This research paper is a look into the process that Cambridge Analytica used to collect personality data and how they used it to influence people, and potentially even the presidential election. Hilary Osborne from The Guardian (2018) says that Cambridge Analytica is a company that offers services to political parties who want to change audience behavior using data profiling. According to Rosenberg, Confessore, and Cadwalladr from their article in the New York Times, researchers at Cambridge Analytica developed a method to map personality traits based on a person’s ‘likes’ on Facebook. These researchers paid users to take a personality quiz and then download an app. Once the app had been downloaded, the app would be given access to the participant’s private profile information, and the information of that person’s friends on Facebook. All of this data was allowed by Facebook at the time it was taken. The researchers there claimed that this data could reveal more about a person than their parents or friends – a claim that has been disputed.Alexandra Ma from Business Insider (2018) found that most of the data came from a personality quiz that Alexandr Kogan had developed called, ‘thisisyourdigitallife’. This application used a method of seeding that allowed him and his researchers to gather data about all of the Facebook friends that the personality quiz participant had. Gonzalez from Counterpunch states that this app allowed access to the personal information of about 50 million Facebook users using approximately 4,000 data points for each individual. They would use this information and cross-reference it with commercially available information such as religious affiliation, club memberships, land registries, and much more. Furthermore, they would again cross-reference all of this data with public records such as electoral rolls and information taken from data brokers like Acxiom and Experian to create what was called as ‘Psychographics.’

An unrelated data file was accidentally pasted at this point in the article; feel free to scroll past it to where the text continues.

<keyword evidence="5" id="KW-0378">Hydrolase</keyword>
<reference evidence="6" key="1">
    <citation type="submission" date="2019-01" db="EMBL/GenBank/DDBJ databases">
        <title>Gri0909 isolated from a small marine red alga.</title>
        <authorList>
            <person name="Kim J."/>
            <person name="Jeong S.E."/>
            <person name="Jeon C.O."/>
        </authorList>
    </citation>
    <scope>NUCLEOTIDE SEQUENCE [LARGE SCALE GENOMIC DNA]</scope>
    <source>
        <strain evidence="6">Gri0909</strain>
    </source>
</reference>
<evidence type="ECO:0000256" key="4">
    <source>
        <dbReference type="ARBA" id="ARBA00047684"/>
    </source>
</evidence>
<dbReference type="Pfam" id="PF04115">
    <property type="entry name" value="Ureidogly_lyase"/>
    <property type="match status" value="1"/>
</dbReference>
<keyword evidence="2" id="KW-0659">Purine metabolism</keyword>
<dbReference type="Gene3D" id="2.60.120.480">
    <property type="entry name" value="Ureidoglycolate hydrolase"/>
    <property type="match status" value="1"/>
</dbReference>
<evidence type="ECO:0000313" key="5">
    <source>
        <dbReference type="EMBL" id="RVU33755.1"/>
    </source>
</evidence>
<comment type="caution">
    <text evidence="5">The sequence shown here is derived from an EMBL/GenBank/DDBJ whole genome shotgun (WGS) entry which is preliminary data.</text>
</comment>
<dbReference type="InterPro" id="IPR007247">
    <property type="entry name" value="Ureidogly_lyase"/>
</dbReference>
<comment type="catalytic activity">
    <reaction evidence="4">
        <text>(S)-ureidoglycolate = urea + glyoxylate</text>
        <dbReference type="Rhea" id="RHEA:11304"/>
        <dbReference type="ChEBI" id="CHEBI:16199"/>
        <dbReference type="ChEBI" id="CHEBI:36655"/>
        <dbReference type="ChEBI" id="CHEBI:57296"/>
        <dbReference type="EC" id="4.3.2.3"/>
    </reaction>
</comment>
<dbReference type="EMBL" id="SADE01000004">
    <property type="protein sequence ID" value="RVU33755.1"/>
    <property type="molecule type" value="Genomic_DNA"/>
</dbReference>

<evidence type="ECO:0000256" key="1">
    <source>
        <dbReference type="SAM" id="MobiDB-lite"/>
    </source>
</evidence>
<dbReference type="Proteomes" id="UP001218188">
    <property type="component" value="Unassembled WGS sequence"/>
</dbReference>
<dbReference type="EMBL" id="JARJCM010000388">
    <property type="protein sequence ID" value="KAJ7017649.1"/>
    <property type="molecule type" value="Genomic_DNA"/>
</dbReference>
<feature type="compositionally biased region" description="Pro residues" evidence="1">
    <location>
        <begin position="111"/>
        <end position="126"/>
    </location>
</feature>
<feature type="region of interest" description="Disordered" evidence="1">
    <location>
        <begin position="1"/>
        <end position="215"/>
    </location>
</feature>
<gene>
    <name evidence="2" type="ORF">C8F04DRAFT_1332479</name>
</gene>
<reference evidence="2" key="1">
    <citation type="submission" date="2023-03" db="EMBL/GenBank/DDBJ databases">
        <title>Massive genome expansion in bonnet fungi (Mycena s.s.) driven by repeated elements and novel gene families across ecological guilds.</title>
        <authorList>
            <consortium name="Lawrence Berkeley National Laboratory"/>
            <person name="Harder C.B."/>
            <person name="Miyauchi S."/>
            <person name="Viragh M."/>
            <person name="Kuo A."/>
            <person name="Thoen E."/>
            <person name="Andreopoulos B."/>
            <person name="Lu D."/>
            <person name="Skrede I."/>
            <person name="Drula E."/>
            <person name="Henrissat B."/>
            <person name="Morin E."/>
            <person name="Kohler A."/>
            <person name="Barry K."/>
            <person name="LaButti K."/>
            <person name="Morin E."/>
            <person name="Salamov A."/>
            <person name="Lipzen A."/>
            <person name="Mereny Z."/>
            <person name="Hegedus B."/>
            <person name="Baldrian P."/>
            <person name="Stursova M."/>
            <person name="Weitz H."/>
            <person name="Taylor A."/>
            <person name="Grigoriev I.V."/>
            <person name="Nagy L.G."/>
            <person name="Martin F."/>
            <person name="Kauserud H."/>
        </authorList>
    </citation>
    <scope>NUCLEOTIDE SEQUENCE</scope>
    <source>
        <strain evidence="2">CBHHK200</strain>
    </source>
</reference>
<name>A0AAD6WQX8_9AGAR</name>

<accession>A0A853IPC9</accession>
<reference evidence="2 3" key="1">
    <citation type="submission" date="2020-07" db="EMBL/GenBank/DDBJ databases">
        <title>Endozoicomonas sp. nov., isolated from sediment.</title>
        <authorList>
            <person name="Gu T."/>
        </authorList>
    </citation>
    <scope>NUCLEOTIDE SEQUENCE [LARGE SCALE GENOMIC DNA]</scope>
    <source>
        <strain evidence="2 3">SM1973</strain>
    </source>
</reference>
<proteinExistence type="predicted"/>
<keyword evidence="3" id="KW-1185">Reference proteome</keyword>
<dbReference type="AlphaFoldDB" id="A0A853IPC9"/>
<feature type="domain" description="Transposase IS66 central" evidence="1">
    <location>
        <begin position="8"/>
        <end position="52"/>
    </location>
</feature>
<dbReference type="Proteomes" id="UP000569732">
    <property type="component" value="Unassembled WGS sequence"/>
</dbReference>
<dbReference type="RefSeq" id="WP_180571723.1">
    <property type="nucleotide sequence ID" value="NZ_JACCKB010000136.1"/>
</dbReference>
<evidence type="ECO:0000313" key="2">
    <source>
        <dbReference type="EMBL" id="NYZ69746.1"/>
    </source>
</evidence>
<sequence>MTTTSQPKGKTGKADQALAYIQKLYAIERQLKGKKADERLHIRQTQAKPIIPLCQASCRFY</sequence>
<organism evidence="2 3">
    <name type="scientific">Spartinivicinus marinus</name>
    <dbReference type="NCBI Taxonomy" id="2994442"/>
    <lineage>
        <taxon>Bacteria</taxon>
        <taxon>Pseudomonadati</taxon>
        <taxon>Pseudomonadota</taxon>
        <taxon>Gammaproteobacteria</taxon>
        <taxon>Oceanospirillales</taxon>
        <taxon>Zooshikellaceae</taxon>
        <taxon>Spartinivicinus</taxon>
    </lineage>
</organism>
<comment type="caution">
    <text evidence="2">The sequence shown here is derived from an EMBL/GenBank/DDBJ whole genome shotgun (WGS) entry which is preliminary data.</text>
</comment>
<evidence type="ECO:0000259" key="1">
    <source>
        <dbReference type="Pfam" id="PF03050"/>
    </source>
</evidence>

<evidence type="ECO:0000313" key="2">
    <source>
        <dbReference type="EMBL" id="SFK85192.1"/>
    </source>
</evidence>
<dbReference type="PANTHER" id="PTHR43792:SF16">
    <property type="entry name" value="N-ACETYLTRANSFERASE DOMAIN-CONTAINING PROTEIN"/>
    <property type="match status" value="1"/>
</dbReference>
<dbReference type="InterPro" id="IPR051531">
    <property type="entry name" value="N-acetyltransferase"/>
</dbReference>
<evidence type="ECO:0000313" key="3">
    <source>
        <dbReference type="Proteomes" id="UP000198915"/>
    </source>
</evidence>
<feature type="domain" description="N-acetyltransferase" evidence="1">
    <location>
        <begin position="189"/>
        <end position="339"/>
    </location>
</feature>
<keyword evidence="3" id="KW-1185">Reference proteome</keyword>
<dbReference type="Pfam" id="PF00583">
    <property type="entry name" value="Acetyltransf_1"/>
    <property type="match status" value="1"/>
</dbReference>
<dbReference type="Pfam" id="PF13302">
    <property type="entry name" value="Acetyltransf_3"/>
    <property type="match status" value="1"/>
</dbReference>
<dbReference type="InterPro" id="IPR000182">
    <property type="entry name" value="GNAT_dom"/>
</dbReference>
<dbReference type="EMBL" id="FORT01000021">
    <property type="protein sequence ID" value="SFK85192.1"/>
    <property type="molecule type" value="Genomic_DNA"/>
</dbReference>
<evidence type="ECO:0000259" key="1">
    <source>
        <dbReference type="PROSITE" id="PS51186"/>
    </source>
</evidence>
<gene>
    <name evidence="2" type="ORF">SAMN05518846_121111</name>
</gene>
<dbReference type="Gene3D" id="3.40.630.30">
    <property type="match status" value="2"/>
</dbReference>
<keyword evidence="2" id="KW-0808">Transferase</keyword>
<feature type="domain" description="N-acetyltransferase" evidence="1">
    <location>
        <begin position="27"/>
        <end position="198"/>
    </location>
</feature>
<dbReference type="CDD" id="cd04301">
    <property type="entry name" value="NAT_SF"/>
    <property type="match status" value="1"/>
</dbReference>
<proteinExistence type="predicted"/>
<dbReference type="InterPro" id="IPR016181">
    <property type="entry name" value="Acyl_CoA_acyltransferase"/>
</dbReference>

Psychographics are defined by Merriam-Webster dictionary, as the study and classification of people according to their attitudes, beliefs, aspirations, etc. primarily used for market research. What is really interesting is that a copy of an email that Alexander Kogan sent to Chris Wylie and others who were redacted for privacy, stated that after they collected the data he believed that they had enough information to predict openness, conscientiousness, extraversion, agreeableness, neuroticism, life satisfaction, IQ, political views, and many more aspects of a person. Alexander Kogan said in the email that this was a “shopping list” that Wylie and others could choose from. Taken from the Senate Judiciary meeting, Christopher Wylie stated that the data Cambridge Analytica had obtained was used to identify mental vulnerabilities in voters and then targeted specific information towards these people to bring out characteristics of the person such as neuroticism, paranoia, and racial biases. This was performed by Cambridge Analytica’s ‘Project Ripon’ that was created using specific algorithms to target these psychological characteristics. These algorithms to exploit mental vulnerabilities were used to map out ways to send information directly to people through ads and other types of content online so that people would start to see this targeted information everywhere, regardless of whether it was true or not.